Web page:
FWD 2 HerbClip: Rosemary Is "Well Endowed" to Prevent and Treat Alzheimer's Disease
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  • Rosemary (Rosmarinus officinalis)
  • Alzheimer's Disease
Date: 06-30-2008HC# 020383-355

Re: Rosemary Is "Well Endowed" to Prevent and Treat Alzheimer's Disease

Duke JA. Rosemary, the herb of remembrance for Alzheimer's disease. Altern Complement Ther. December 2007: 287-290.

In 1993, the U.S. Food and Drug Administration (FDA) approved Cognex (tacrine) as the first drug to treat Alzheimer's disease. Cognex inhibits the breakdown of the enzyme acetylcholinesterase (AChE) and the neurotransmitter acetylcholine (ACh), a key factor in stimulatory messaging in both the peripheral and central nervous systems. Aricept® (donepezil hydrochloride), a newer drug approved by the FDA to treat Alzheimer's disease, also is an AChE inhibitor.

Jim Duke, owner, founder, and executive director of the Green Farmacy Garden, in Fulton, Maryland, and an emeritus member of the American Botanical Council Board of Trustees, writes about the herb rosemary (Rosmarinus officinalis) and its phytochemical constituents reported to also prevent the breakdown of ACh.

According to the US Department of Agriculture database, rosemary, long known as the "herb of remembrance,"1 has been reported to contain nearly a dozen aromatic compounds potentially active against AChE. Rosemary belongs to the mint family, Lamiaceae. In general, says Duke, the aromatic species in the mint family appear to be especially "well endowed with natural AChE antagonists as well as anticomplementary, anti-inflammatory, antioxidant, and cyclo-oxygenase-2 (COX-2)-inhibiting phytochemicals."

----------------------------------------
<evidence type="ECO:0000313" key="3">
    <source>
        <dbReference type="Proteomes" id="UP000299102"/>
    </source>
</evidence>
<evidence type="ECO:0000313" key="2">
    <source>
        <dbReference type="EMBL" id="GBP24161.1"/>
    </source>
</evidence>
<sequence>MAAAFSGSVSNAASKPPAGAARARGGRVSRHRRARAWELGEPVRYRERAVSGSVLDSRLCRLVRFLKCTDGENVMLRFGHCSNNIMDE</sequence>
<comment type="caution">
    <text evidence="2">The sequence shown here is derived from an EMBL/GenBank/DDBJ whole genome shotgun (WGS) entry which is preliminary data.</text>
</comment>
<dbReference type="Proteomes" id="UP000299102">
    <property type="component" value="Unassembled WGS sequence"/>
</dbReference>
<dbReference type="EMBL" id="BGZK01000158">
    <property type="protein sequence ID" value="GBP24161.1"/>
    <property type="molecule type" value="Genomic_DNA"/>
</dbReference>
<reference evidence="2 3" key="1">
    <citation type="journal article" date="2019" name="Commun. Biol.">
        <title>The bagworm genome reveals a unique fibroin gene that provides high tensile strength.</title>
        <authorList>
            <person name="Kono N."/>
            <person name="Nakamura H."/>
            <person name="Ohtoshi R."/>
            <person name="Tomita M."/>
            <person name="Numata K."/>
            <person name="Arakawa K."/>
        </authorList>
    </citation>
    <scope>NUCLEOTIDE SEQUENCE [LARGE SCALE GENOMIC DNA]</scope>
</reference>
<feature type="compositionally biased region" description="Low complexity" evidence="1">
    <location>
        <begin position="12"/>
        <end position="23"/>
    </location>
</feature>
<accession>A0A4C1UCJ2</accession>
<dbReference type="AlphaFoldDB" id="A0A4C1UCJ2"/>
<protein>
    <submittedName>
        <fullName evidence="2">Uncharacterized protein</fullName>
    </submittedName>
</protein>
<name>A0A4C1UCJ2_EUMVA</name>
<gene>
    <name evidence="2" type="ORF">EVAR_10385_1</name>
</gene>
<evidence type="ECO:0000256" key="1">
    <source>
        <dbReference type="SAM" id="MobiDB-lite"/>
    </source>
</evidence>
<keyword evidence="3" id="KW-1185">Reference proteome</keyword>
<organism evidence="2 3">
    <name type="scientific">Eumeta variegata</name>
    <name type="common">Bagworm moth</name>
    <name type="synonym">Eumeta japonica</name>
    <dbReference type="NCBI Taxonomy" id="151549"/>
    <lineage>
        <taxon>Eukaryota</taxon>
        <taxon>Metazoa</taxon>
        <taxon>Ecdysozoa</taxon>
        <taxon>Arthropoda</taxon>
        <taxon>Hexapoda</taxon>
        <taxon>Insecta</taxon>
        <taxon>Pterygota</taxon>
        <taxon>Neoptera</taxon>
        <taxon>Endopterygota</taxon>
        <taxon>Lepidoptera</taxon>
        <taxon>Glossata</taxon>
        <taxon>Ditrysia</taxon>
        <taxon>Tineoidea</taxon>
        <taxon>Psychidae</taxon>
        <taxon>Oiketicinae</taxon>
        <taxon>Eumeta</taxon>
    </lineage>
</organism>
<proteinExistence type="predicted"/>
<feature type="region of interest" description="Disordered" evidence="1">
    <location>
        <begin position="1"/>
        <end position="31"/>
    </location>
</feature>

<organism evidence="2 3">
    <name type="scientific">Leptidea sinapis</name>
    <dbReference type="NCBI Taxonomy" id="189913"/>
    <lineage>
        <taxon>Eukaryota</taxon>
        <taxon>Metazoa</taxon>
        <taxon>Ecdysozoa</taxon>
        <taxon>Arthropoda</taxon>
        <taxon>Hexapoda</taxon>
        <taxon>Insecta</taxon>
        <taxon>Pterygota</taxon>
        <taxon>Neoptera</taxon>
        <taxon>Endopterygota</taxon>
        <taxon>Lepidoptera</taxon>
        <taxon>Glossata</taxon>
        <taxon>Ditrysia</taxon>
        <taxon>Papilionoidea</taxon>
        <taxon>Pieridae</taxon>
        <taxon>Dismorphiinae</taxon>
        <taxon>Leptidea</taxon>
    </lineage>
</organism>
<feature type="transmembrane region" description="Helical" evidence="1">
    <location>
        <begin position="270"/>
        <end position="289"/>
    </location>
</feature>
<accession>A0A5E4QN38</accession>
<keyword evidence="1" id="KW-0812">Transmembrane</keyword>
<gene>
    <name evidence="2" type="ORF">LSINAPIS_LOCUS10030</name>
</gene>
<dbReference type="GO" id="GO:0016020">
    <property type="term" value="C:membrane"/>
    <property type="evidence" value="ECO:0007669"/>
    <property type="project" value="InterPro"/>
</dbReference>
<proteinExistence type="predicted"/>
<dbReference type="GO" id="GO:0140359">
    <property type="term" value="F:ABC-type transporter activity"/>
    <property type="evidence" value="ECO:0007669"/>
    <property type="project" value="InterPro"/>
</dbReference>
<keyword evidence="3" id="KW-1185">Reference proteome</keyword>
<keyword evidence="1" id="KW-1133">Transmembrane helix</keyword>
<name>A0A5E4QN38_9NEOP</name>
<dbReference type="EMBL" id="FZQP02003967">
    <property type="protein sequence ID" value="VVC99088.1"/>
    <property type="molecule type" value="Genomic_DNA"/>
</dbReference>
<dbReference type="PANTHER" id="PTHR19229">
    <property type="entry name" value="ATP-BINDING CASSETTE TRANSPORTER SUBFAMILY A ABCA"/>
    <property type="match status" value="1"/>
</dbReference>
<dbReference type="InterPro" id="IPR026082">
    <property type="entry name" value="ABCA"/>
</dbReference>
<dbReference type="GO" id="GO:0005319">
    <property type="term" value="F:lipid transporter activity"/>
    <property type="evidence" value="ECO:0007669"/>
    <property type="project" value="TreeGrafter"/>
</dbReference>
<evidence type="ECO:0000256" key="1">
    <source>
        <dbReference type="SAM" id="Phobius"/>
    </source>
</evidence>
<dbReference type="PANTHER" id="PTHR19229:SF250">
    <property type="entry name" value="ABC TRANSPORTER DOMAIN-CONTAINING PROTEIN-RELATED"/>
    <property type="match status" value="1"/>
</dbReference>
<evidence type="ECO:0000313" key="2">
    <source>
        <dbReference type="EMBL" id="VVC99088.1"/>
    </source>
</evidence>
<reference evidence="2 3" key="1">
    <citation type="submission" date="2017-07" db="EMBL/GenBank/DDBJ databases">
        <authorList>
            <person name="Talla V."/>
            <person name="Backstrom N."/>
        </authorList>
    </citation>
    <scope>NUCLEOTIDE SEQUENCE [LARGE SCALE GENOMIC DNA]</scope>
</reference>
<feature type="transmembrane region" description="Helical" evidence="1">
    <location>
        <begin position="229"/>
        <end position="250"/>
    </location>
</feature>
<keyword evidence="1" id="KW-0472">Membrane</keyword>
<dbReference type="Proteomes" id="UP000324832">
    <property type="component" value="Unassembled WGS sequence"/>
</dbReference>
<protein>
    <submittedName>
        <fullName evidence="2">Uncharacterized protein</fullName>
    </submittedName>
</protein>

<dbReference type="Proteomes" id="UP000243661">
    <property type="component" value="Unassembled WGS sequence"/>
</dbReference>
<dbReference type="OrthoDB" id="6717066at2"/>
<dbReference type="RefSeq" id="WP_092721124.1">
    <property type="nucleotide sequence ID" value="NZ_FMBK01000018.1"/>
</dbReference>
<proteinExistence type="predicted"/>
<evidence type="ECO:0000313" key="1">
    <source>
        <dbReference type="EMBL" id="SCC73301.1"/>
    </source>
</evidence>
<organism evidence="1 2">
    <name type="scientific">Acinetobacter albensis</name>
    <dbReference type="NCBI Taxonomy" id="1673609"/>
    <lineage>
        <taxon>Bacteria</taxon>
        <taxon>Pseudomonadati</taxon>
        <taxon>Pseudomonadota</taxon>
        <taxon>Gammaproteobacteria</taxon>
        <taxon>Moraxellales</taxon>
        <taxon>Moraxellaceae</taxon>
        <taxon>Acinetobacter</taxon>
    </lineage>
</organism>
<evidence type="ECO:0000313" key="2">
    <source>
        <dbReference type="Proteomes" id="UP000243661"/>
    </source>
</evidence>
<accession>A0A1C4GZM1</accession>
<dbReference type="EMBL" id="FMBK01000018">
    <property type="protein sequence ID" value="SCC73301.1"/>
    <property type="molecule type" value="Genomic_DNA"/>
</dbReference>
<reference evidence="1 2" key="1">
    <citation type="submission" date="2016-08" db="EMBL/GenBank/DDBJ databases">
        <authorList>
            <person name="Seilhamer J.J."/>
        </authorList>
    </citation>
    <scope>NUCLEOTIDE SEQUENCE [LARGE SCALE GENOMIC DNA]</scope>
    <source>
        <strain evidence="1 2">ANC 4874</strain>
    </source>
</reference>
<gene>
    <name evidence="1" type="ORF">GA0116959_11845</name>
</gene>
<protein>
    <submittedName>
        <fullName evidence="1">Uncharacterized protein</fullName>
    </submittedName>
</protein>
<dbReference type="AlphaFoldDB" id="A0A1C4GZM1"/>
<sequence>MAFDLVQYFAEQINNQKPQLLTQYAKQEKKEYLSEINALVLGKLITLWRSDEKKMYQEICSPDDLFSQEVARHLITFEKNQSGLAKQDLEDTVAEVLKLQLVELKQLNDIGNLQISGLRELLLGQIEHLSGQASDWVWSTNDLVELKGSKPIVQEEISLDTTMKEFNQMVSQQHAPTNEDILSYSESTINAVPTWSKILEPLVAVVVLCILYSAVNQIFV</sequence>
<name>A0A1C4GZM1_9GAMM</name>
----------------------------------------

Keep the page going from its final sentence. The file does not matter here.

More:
Recently, pharmaceutical companies have promoted synthetic COX-2 inhibitors for the off-label use of preventing Alzheimer's disease. Rosemary contains the following natural COX-2 inhibitors: apigenin, carvacrol, eugenol, oleanolic acid, thymol, and ursolic acid. "If a synthetic COX-2 inhibitor could prevent Alzheimer's disease, so could a natural COX-2 inhibitor," writes Duke.

In addition, rosemary contains nearly two dozen antioxidants and another dozen anti-inflammatory compounds. One of the strongest antioxidant substances in the herb is carnosic acid, which has even greater reported antioxidant activity than the widely common synthetic antioxidants butylated hydroxytoluene (BHT) and butylated hydroxyanisole (BHA).2

Rosemary also contains ferulic acid, which may be another preventive agent for Alzheimer's disease. An in vivo study found that mice who consumed ferulic acid and then were injected with beta-Amyloid peptide (Abeta), the major constituent of the senile plaques observed in the brains of Alzheimer's disease patients and thought to be central in the pathogenesis of the disease, retained more cognitive function than control mice. 3

Duke also mentions ginkgo (Ginkgo biloba) as another possible herbal alternative to Aricept for the treatment of Alzheimer's disease. Ginkgolides have antioxidant, neuroprotective, and cholinergic activities relevant to the disease. The therapeutic efficacy of ginkgo extracts in Alzheimer's disease in placebo-controlled clinical trials has reportedly been similar to that of drugs such as tacrine or donepezil, and importantly, with minimal unwanted side effects.4

To conclude, Duke writes that "rosemary shampoo, rosemary tea (and aromatic mint teas), and rosemary in skin lotions and in bath water are safe and pleasant ways to reduce the risk of Alzheimer's disease." He also recommends cholinergic foods, such as "choline chowder" (for which he provides a recipe), followed by an anti-AChE herbal tea, also loaded with antioxidants and COX-2 inhibitors, to retard dementia.

Shari Henson